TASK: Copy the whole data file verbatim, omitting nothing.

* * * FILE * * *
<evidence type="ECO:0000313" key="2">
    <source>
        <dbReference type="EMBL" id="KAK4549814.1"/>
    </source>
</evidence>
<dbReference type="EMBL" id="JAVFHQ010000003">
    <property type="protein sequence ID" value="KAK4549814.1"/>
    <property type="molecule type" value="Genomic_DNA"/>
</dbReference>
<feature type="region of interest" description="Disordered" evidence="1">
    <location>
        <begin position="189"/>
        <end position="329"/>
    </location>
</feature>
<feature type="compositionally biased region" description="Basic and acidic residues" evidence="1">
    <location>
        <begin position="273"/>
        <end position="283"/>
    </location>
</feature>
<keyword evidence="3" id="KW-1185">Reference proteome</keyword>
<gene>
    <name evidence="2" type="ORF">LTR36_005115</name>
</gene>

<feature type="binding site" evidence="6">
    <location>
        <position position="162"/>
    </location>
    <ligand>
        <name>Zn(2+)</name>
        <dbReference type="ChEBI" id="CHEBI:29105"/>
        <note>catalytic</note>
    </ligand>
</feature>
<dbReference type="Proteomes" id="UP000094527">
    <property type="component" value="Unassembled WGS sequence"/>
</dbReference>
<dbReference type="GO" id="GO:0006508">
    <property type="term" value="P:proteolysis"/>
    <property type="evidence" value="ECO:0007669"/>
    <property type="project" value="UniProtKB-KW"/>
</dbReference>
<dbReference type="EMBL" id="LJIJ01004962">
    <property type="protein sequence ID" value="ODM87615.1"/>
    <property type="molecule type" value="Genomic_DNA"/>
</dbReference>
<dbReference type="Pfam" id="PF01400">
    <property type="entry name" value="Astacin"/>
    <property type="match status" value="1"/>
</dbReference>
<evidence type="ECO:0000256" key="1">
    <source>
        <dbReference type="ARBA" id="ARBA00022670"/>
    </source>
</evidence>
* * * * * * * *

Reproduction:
<evidence type="ECO:0000313" key="2">
    <source>
        <dbReference type="EMBL" id="KAK4549814.1"/>
    </source>
</evidence>
<dbReference type="EMBL" id="JAVFHQ010000003">
    <property type="protein sequence ID" value="KAK4549814.1"/>
    <property type="molecule type" value="Genomic_DNA"/>
</dbReference>
<feature type="region of interest" description="Disordered" evidence="1">
    <location>
        <begin position="189"/>
        <end position="329"/>
    </location>
</feature>
<feature type="compositionally biased region" description="Basic and acidic residues" evidence="1">
    <location>
        <begin position="273"/>
        <end position="283"/>
    </location>
</feature>
<keyword evidence="3" id="KW-1185">Reference proteome</keyword>
<gene>
    <name evidence="2" type="ORF">LTR36_005115</name>
</gene>

<feature type="binding site" evidence="6">
    <location>
        <position position="162"/>
    </location>
    <ligand>
        <name>Zn(2+)</name>
        <dbReference type="ChEBI" id="CHEBI:29105"/>
        <note>catalytic</note>
    </ligand>
</feature>
<dbReference type="Proteomes" id="UP000094527">
    <property type="component" value="Unassembled WGS sequence"/>
</dbReference>
<dbReference type="GO" id="GO:0006508">
    <property type="term" value="P:proteolysis"/>
    <property type="evidence" value="ECO:0007669"/>
    <property type="project" value="UniProtKB-KW"/>
</dbReference>
<dbReference type="EMBL" id="LJIJ01004962">
    <property type="protein sequence ID" value="ODM87615.1"/>
    <property type="molecule type" value="Genomic_DNA"/>
</dbReference>
<dbReference type="Pfam" id="PF01400">
    <property type="entry name" value="Astacin"/>
    <property type="match status" value="1"/>
</dbReference>
<evidence type="ECO:0000256" key="1">
    <source>
        <dbReference type="ARBA" id="ARBA00022670"/>
    </source>
</evidence>